Asee peer logo

Longitudinal Integration of the Same Design Project in Multiple Structural Engineering Courses

Download Paper |

Conference

2019 ASEE Annual Conference & Exposition

Location

Tampa, Florida

Publication Date

June 15, 2019

Start Date

June 15, 2019

End Date

June 19, 2019

Conference Session

High-Impact Teaching and Learning

Tagged Division

Civil Engineering

Page Count

16

DOI

10.18260/1-2--33071

Permanent URL

https://peer.asee.org/33071

Download Count

109

Request a correction

Paper Authors

biography

Matthew Swenty P.E. Virginia Military Institute

visit author page

Matthew (Matt) Swenty obtained his Bachelors and Masters degrees in Civil Engineering from Missouri S&T and then worked as a bridge designer at the Missouri Department of Transportation. He returned to school to obtain his Ph.D. in Civil Engineering at Virginia Tech followed by research work at the Turner-Fairbank Highway Research Center on concrete bridges. He is currently an associate professor of Civil Engineering at the Virginia Military Institute (VMI). He teaches engineering mechanics and structural engineering courses at VMI and enjoys working with the students on bridge related research projects and with the ASCE student chapter.

visit author page

biography

Benjamin Z. Dymond University of Minnesota Duluth Orcid 16x16 orcid.org/0000-0002-4752-3445

visit author page

Ben Dymond obtained his B.S. and M.S. degrees in Civil Engineering at Virginia Tech before obtaining his Ph.D. in Civil Engineering at the University of Minnesota Twin Cities. Ben is currently an assistant professor of structural engineering at the University of Minnesota Duluth.

visit author page

author page

Sara Ojard

Download Paper |

Abstract

Civil engineering students may perceive that their course curriculum is composed of several isolated structural design classes that build expertise in separate areas that do not overlap. The objective of this research was to integrate the same design project longitudinally in steel and reinforced concrete design classes at multiple universities to introduce the ideas of iterative design, underscore design options, and reinforce common, key concepts. Several questions were investigated using longitudinal integration of a common design project. First, how did students perform when completing the project for the first time in reinforced concrete design compared to those completing the project for the first time in steel design? Second, considering the same cohort of students, how did they perform on the project the second time in steel design compared to the first time in reinforced concrete design? Third, the students’ knowledge on basic structural analysis and plan reading was measured at the beginning and end of each course. What level of knowledge did they have when entering the respective course? Were students’ perceptions of their knowledge gains during the courses supported by assessed knowledge gains?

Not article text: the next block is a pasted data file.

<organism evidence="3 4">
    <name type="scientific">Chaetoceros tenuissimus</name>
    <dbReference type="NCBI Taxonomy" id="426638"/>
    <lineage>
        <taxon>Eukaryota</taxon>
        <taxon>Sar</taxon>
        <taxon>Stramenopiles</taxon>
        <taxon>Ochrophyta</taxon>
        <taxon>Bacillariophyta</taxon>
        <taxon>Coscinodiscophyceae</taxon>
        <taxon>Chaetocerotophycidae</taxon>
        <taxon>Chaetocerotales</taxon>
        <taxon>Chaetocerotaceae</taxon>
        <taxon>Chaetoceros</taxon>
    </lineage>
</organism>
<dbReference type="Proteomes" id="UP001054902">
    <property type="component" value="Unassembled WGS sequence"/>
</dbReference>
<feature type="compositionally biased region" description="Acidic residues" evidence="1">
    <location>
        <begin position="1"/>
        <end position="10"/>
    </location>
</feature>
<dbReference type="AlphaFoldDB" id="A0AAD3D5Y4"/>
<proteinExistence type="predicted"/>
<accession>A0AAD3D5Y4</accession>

Student design project grades and pre- and post-surveys were used to answer the research questions. Students completing the project for the first time in steel design had slightly higher grades than those completing the project the first time in reinforced concrete design. Students completing the project for the second time had slightly higher average final grades compared to students completing the project for the first time. Survey results indicated that students’ confidence in reading plans increased substantially the first time through the project regardless of which design class they took first, but remained similar the second time through. The students’ ability to set up and solve free body diagrams from the structural plans continued to improve each time they completed the project, regardless of the course. Based on these results, students made the most knowledge gains the first time through the project, retained substantial knowledge after the first time through the project, but continued to gain confidence after completing the project the second time. 

Swenty, M., & Dymond, B. Z., & Ojard, S. (2019, June), Longitudinal Integration of the Same Design Project in Multiple Structural Engineering Courses Paper presented at 2019 ASEE Annual Conference & Exposition , Tampa, Florida. 10.18260/1-2--33071

ASEE holds the copyright on this document. It may be read by the public free of charge. Authors may archive their work on personal websites or in institutional repositories with the following citation: © 2019 American Society for Engineering Education. Other scholars may excerpt or quote from these materials with the same citation. When excerpting or quoting from Conference Proceedings, authors should, in addition to noting the ASEE copyright, list all the original authors and their institutions and name the host city of the conference. - Last updated April 1, 2015